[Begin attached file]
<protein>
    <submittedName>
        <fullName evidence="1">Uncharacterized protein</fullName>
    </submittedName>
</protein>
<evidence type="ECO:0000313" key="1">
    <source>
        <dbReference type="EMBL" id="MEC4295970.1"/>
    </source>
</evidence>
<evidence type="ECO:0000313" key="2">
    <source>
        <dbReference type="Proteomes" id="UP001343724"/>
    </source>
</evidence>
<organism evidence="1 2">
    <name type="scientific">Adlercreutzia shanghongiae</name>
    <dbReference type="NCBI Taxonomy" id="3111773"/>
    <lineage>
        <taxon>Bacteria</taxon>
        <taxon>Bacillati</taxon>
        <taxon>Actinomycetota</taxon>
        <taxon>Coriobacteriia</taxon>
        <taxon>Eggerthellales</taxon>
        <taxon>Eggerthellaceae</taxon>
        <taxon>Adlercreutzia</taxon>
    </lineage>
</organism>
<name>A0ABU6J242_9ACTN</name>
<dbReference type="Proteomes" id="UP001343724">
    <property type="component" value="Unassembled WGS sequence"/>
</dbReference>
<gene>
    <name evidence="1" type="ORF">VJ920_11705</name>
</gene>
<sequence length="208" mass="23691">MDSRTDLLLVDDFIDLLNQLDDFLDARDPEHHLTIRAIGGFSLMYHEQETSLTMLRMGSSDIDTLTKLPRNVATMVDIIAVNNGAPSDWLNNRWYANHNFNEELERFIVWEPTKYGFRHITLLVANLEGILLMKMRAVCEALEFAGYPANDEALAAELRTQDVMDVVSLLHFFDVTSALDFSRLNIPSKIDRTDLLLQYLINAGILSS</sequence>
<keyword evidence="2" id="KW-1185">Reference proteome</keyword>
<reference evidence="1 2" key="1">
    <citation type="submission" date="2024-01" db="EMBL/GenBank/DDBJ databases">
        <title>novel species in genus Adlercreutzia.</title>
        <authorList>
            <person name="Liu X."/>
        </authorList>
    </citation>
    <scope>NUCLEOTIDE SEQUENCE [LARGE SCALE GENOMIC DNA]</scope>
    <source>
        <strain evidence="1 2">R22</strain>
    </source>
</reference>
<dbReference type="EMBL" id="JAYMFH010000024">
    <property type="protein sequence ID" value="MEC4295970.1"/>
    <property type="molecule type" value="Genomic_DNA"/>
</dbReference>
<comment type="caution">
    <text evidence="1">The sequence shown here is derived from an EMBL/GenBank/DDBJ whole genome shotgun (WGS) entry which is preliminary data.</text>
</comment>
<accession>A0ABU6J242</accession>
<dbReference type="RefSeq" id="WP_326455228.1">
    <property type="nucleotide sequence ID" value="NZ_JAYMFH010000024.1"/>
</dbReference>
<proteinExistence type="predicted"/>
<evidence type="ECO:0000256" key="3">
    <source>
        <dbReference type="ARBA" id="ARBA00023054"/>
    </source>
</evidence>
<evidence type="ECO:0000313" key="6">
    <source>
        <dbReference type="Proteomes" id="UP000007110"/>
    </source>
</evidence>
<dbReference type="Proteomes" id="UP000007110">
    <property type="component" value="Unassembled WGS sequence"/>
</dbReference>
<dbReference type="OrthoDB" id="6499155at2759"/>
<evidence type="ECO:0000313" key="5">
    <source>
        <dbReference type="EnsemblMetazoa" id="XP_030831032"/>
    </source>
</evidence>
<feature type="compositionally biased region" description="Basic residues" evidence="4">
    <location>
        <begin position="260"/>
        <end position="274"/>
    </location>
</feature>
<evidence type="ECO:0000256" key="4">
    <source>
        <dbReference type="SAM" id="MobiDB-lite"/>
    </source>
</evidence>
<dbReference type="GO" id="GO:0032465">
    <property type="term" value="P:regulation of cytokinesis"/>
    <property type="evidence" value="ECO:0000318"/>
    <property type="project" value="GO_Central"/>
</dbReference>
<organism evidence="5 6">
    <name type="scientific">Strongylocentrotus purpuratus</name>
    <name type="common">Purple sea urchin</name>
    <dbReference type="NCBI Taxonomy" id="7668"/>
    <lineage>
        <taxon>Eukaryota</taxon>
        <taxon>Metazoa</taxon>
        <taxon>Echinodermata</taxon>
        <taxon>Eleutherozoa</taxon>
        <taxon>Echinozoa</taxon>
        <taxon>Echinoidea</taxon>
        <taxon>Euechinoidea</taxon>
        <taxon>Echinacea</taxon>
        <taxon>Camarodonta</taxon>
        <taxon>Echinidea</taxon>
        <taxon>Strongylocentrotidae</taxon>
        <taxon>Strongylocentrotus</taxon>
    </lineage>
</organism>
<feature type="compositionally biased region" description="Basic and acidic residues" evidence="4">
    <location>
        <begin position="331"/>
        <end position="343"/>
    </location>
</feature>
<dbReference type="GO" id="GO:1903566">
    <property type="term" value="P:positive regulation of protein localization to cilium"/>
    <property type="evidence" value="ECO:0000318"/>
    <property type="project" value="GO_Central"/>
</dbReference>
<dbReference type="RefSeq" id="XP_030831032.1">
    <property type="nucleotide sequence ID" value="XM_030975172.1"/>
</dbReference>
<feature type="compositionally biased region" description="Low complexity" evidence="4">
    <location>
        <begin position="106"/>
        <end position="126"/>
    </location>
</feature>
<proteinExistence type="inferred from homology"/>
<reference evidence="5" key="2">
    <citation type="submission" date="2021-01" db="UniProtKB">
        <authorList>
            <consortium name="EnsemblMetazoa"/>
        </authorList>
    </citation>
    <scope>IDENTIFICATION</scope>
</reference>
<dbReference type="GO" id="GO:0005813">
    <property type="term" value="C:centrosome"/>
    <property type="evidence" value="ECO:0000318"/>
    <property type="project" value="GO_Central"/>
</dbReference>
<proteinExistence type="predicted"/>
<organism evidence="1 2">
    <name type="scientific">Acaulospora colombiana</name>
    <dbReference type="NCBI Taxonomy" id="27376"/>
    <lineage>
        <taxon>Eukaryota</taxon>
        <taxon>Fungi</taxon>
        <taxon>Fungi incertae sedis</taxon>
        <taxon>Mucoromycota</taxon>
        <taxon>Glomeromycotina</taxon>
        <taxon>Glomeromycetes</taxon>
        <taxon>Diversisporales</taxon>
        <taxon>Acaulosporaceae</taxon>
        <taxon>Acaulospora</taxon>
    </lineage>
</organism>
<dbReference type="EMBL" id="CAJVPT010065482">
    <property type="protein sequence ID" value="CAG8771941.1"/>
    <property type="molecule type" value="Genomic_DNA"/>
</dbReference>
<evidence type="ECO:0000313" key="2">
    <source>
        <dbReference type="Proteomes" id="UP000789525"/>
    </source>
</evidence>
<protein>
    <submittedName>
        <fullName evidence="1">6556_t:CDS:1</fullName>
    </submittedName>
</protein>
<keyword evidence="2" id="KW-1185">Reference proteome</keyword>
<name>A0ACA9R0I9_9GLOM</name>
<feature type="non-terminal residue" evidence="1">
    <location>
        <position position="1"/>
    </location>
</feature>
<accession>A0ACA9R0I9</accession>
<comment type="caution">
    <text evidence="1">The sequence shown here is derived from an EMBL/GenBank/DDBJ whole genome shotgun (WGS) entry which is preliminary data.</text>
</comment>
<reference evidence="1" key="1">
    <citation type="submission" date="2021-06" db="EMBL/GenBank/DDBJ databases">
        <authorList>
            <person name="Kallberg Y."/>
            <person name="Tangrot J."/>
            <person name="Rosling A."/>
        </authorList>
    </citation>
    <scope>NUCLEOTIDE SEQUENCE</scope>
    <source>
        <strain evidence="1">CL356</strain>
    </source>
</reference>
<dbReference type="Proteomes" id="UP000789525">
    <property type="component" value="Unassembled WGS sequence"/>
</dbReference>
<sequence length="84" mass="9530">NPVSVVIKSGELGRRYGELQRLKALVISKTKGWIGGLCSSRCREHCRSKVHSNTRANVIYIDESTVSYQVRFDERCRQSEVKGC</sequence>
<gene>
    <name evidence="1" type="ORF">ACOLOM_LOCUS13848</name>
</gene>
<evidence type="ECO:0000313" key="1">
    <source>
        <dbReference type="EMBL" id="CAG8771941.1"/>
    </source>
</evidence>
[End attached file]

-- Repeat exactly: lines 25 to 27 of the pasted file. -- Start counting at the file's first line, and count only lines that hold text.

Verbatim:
        <taxon>Eggerthellaceae</taxon>
        <taxon>Adlercreutzia</taxon>
    </lineage>